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"So-called private concerts (music in well-to-do homes) are legion here all winter long. Not a name-day, not a birthday goes by without a musical performance" wrote the Viennese correspondent of a German newspaper in 1800. Beethoven's appearance on this lively scene did not go unnoticed; as sociologist Tia DeNora notes in a recent book, he arrived "with a good deal of social and cultural capital in the form of connections and previous honors." His reputation gained him access to these gatherings both as a pianist and, as in this case, a composer of chamber music. The six Quartets in Op. 18 were composed between 1796 and 1800 and dedicated to Prince Lobkowitz, one of Beethoven's earliest and most enthusiastic patrons. Though listed as No. 3, the D-major Quartet was likely the first of the six to be composed.

The Allegro begins with a series of solo gestures, echoed by the other members of the ensemble in a graceful call and response that suggests the ritual bows at the beginning of an aristocratic dance. The Andante pulls the ensemble into a flowing dialogue in which melody and accompaniment effortlessly trade places. The elegant third movement recalls the minuet Beethoven inherited more than the scherzo he left; the Finale is a mischievous Presto whose skittery rhythms keep up the momentum before disappearing in the musical equivalent of a puff of smoke.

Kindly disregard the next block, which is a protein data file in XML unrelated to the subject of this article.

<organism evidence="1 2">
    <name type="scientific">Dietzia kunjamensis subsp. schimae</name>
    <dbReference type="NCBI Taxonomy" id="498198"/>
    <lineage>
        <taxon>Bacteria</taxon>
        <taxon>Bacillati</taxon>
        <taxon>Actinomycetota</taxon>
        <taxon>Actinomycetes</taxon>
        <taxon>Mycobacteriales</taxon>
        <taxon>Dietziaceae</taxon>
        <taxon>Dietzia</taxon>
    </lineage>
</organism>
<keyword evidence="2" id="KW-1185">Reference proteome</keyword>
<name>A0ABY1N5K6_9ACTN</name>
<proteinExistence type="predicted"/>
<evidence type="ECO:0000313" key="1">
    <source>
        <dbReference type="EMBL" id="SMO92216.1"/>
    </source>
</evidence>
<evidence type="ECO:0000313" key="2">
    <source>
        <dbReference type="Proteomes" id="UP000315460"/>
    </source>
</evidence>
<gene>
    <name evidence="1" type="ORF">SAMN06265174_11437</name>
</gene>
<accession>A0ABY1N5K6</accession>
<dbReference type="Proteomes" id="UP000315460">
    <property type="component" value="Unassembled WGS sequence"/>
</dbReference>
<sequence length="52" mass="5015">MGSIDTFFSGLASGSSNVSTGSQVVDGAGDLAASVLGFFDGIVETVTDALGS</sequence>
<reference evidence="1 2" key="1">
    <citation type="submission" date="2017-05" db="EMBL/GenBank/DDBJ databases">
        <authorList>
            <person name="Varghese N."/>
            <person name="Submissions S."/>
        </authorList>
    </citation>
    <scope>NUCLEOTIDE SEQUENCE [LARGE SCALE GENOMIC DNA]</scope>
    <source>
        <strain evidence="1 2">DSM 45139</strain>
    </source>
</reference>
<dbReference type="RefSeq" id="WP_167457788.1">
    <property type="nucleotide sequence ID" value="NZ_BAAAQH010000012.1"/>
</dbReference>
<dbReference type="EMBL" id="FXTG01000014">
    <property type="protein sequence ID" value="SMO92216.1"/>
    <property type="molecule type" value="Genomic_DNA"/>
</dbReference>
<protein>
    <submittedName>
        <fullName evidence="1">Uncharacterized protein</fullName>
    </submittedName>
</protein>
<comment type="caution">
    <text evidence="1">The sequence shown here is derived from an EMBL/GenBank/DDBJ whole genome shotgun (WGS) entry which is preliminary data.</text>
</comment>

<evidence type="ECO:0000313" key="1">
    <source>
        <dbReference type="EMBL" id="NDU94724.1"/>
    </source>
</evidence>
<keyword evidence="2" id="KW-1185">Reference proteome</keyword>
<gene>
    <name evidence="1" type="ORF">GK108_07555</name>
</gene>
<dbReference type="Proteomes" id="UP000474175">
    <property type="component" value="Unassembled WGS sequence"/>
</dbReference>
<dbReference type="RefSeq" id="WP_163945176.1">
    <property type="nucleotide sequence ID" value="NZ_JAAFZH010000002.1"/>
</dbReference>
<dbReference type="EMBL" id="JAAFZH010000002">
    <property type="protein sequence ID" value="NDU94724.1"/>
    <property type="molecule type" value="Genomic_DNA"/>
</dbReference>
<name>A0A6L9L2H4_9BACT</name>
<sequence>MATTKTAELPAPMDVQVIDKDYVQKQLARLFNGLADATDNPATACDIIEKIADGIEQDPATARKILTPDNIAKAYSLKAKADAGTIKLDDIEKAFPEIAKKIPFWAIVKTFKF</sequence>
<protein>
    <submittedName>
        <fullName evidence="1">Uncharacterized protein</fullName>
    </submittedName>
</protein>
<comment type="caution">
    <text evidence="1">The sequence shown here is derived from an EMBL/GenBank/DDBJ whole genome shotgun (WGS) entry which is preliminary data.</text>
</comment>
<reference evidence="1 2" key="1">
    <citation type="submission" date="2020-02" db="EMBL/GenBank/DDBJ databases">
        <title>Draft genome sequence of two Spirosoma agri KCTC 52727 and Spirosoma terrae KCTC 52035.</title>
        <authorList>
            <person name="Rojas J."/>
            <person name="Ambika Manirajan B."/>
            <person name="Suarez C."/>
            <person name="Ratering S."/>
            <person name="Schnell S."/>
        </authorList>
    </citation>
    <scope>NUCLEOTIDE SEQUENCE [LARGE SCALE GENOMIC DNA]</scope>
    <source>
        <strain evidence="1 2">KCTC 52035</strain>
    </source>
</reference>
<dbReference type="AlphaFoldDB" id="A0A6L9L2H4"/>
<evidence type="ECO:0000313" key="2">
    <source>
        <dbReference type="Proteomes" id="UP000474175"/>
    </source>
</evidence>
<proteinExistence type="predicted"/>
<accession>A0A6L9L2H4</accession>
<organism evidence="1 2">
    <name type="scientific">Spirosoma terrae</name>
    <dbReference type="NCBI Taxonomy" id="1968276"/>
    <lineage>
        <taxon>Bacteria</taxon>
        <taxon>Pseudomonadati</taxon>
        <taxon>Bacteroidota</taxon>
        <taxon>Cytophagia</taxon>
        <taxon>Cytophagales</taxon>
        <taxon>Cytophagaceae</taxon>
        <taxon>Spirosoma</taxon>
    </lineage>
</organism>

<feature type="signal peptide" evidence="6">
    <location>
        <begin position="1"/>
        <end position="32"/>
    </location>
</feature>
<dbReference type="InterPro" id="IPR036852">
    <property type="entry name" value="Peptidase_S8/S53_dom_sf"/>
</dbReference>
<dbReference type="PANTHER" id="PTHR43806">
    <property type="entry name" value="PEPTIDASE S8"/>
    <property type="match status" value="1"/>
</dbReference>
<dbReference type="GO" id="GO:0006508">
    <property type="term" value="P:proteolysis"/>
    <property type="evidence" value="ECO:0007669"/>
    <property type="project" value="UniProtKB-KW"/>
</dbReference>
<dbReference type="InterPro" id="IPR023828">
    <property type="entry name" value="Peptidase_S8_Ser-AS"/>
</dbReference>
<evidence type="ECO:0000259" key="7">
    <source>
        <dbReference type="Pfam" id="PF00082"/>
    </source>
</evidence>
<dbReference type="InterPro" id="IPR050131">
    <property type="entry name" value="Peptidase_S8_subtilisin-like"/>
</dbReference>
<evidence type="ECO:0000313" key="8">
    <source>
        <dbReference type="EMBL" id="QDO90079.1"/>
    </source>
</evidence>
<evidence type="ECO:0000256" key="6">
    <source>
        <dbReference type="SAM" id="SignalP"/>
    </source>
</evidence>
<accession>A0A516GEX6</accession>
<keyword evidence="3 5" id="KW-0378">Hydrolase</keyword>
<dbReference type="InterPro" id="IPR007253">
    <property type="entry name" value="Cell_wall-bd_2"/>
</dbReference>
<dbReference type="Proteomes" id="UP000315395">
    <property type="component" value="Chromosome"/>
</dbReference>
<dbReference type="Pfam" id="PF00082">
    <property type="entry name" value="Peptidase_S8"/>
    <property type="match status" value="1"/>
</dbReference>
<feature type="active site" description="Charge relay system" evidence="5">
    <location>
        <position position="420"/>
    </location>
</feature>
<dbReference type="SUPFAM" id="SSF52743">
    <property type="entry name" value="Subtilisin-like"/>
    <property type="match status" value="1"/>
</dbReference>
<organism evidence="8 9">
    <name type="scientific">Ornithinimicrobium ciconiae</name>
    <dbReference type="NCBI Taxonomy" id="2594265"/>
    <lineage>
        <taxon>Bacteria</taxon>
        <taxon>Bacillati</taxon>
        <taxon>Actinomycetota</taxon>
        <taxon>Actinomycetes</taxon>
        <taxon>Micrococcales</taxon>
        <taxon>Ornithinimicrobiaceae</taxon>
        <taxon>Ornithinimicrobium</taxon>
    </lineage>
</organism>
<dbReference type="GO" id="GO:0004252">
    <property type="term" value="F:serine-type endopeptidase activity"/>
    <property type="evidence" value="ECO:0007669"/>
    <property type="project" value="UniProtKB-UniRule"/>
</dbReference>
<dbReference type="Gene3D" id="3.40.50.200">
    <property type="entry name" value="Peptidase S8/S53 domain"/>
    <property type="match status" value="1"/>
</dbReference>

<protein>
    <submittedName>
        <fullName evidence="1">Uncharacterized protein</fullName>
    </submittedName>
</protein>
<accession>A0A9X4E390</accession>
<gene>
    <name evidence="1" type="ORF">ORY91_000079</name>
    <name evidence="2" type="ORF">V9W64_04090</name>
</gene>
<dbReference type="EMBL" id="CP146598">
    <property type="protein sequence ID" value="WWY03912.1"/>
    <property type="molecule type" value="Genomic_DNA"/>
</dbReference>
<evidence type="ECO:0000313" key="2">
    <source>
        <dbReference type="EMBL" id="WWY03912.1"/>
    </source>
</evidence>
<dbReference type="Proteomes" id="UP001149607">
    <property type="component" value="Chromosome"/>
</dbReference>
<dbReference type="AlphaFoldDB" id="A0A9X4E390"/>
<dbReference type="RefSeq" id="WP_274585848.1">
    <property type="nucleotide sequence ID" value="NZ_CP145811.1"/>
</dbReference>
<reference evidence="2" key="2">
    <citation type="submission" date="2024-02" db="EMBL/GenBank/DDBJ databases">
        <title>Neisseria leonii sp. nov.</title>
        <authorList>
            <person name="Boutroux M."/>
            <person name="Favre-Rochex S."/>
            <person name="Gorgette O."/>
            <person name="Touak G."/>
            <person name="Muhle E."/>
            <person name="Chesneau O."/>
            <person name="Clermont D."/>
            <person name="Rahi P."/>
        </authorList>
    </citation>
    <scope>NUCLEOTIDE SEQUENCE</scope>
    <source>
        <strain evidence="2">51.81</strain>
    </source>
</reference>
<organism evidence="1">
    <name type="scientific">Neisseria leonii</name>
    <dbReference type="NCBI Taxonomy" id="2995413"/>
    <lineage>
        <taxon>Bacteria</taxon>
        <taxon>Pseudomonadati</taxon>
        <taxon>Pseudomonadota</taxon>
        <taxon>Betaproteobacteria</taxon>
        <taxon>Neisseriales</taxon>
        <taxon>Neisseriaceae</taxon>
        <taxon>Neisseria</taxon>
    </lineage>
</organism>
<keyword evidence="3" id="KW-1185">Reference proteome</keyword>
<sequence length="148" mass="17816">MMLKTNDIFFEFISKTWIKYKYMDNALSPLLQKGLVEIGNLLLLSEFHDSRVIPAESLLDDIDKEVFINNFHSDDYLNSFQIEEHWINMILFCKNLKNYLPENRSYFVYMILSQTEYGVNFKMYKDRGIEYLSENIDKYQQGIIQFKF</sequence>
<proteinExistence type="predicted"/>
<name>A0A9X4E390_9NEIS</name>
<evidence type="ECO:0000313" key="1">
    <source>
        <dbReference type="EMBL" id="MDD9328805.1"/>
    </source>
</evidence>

- Susan Key is a musicologist and frequent contributor to Los Angeles Philharmonic programs.